Question Connecting a fan splitter to AIO header

jackman9061

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Jan 31, 2018
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I'm using a pretty small case for my build (Fractal Design Nano S), and I want to connect more fans to my case to increase airflow. Only problem is that I can only plug 2 fans into the fan splitter that is connected to my Chassis fan header, and I want to connect a few more fans, by using the AIO Fan header. So can I do this safely? My motherboard is the Asus ROG Strix X470-I Gaming.
 

Karadjgne

Titan
Herald
Depends on the fans and what you have now. If the 2 existing fans are 3pin, 2 is the recommended maximum. You have upto 1A (12w) capacity on the header and DC fans usually take more juice to power. If you have pwm fans, with a sata/molex powered splitter/hub you can add upto 10 fans on the one header, the limitation doesn't apply since it's external power, but the pwm signal gets too weak after 10 branches. Otherwise 3 pwm is the usual limit.

As far as powering from the aio header, same thing applies, either 2 or 3 if power from header.

For DC 3pin fans, to get more than 2 usually requires some sort of powered controller, most are 4 - 6way and handle upto @ 30w total.
 
Using a Splitter to connect more than one fan to a single header is limited by the header's max current available, which in your case is 1.0 A total from EACH header. So you need to know the max current spec of each fan you propose to use this way. Many common case vent fans use 0.2 A or less, so even 4 can be done, BUT it depends entirely on what the fan specs say. And be aware that LED fans - the ones with a single colour of lights in the frame, not the many-changing-colours type - use MORE current than a plain fan. IF your fans are of the 3-pin type, their speeds can ONLY be controlled by a mobo header that uses the older DC Mode (a choice you do have available in your fan header configurations), and that also REQUIRES that you use a SPLITTER for grouping them, and not a HUB.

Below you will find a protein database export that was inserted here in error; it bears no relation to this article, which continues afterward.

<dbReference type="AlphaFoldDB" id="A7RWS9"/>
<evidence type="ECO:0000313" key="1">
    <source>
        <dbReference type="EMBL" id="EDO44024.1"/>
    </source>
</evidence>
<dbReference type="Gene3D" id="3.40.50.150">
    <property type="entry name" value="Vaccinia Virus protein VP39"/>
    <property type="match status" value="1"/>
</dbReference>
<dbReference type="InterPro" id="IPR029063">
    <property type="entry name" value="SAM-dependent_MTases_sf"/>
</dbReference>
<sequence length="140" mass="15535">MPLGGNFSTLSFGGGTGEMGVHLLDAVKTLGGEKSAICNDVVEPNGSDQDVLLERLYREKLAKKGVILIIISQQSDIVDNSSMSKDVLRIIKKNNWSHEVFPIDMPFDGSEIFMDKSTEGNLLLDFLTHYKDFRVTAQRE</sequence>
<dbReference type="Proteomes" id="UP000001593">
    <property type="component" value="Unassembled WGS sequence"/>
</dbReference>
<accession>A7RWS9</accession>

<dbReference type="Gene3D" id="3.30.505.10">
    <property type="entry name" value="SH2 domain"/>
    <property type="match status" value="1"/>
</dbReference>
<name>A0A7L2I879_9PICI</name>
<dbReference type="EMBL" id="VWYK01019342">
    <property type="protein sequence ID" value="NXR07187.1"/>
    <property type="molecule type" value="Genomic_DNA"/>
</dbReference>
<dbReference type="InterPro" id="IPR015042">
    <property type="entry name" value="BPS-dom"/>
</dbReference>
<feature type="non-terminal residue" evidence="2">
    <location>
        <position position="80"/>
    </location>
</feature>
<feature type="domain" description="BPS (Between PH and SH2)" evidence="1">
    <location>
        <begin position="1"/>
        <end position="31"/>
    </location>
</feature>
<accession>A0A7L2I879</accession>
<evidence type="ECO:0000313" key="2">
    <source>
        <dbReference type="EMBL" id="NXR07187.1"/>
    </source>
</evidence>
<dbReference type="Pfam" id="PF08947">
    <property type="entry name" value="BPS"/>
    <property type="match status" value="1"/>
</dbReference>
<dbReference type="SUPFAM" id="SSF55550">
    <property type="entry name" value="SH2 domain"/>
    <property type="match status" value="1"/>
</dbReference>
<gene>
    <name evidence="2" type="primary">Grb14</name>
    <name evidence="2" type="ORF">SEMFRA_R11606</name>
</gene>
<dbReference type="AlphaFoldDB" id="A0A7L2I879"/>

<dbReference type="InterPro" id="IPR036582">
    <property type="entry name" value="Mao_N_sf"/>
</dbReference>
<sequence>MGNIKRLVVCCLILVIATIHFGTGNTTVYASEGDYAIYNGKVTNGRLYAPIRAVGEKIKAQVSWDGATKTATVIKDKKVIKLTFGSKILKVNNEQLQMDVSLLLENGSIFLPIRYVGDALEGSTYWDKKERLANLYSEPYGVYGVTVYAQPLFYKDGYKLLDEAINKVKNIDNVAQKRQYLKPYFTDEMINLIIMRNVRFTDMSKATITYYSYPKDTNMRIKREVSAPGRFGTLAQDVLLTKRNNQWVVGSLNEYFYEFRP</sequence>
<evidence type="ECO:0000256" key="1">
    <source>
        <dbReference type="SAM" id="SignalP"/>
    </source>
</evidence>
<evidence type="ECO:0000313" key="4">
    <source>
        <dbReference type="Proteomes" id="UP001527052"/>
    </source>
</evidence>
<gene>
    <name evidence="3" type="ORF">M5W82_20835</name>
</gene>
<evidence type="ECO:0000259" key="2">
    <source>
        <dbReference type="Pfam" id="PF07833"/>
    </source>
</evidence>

A HUB is a different device and can avoid the current limit of a header. But it can be used to control fan speeds ONLY if the fans all are 4-pin PWM type, and ONLY if the mobo header is configured to use the newer PWM Mode of control.